Keeping Up with CoViD19: Day 3


I woke up late feeling as grey as the sky, my hamstrings aching from last nights stretch. I wished I could walk through the city and read my book on the train. Food offered me no comfort and I was struggling to make progress with work.

Mid-afternoon, I left home for the first time since arriving and went on a run. I thought I’d follow my old running route from when I was 16- a 2k loop to the sea and back, long enough to get some air but not too long that I felt like I was neglecting GCSE revision. Today however, I ended up staying out for over an hour. 

I ran down my road, towards my old orthodontist but took an early right through the streets I once had driving lessons on. I ran past my family GP surgery as a car pulled into the driveway and across the main road to the leas. I slowed down for a few minutes to look at the sea- the water I had grown up by, rowed on, swum in til my toes lost colour every summer. It is the sight, sound and smell of home. Salty air that has rusted every one of my bikes and added flavour to the countless portions of chips I have consumed. 

I ran down from the leas to my patch of the beach. It’s the perfect distance from the sea to swim, the rowing club to have a hot shower after and the fish and chip shop for food in the evening. I remember the summer my friends and I would meet there every morning and leave only after the sun had gone down, and they we’d cycle home as fast as we could, before it got dark. 

When I was a bit older, that was where I would escape to after work. It was where I’d reunite with friends in between university semesters and where I said goodbye before moving to Germany. It is where I hope to celebrate when this is all over.

But today I sat there alone. I watched the waves lap the shore until I started to shiver- time to leave. My run back was greeted with smiles from strangers that said, ‘I know, this is a crazy time, stay safe’. I ran past an old family friend, celebrating her birthday quietly on the beach with a couple of school friends, as her first year at uni has been cut short.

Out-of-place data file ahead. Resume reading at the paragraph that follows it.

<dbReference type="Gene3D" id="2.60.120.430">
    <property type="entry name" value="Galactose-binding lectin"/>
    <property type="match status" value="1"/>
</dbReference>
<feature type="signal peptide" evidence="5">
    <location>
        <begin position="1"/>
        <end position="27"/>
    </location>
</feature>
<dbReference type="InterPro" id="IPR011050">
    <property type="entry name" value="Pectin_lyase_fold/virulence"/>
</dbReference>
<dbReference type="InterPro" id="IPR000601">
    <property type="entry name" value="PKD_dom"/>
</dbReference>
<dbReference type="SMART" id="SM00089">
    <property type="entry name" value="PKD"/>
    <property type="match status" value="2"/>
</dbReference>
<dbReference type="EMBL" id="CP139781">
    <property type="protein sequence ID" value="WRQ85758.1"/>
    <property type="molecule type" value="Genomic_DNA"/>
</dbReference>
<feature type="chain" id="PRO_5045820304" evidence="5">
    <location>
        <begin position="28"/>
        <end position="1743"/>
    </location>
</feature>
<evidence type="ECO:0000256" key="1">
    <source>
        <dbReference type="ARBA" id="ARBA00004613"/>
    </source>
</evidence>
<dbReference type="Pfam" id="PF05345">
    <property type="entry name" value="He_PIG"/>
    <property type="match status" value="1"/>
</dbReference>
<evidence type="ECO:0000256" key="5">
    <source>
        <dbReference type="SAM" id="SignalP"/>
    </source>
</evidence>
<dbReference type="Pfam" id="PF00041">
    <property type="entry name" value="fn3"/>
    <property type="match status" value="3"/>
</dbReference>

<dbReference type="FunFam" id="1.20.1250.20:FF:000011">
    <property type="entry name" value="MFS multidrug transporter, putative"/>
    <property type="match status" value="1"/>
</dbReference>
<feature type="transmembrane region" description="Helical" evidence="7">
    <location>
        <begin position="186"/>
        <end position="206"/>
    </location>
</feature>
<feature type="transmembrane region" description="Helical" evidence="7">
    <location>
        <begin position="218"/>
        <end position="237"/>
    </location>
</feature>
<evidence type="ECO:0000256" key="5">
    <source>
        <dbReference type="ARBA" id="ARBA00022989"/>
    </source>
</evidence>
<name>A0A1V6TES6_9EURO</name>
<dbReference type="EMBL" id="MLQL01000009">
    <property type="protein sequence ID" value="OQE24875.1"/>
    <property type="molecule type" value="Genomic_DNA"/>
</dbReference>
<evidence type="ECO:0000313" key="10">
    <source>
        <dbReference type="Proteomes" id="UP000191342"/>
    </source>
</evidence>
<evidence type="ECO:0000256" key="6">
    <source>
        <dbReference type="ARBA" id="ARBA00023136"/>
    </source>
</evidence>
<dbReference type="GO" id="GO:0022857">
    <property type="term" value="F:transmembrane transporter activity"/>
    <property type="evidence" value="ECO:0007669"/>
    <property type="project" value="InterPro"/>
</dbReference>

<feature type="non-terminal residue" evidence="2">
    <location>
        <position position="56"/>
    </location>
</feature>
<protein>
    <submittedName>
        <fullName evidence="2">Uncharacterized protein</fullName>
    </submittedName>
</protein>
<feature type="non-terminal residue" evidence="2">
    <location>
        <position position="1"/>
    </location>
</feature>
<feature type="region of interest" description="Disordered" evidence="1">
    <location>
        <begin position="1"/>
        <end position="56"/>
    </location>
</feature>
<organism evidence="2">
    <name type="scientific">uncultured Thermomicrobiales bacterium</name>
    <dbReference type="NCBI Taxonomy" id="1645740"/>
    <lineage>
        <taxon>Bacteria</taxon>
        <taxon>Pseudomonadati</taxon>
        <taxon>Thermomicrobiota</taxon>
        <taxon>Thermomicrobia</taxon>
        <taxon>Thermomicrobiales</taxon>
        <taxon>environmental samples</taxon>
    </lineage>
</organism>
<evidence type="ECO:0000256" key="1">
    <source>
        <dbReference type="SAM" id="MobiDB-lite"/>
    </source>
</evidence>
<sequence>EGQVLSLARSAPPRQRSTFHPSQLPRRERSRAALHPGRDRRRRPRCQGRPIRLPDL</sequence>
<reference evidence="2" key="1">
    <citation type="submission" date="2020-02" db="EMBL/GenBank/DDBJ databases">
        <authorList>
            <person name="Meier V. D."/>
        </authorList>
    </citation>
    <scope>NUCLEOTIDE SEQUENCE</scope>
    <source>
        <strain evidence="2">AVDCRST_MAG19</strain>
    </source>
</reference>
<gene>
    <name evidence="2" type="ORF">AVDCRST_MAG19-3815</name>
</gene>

I ran up one flight of stairs, and then another, and then up a zig zag path, briefly joined by a yapping puppy, until I reached the leas once again. I jogged a bit further and met my mum as she got off the bus by the GP surgery so we could walk home together.

After a nap I felt somewhat refreshed. I spent a fun hour with my sister in the evening, catching up on the gossip and convincing her to learn that toe-tapping tiktok dance with me (pls don’t judge). Dinner was spent with parents and my sister’s boyfriend while she volunteered for St. Johns Ambulance.

I’m ending the day feeling a lot better than I started. I have spoken to several friends recently who have voiced similar feelings of discontentment. I think it’s natural given the sudden ending to this part of our lives- one that most of us will never return to. Many, like myself, are staying home and are still healthy but we have all lost something, it’s okay to have a grey day. But don’t sit there alone for too long. Reach out, phone a friend and learn one of those tiktok dances because they’re actually really fun.

Stay sane, stay safe and wash your detty hands!

Lots of love,

Ana xxx

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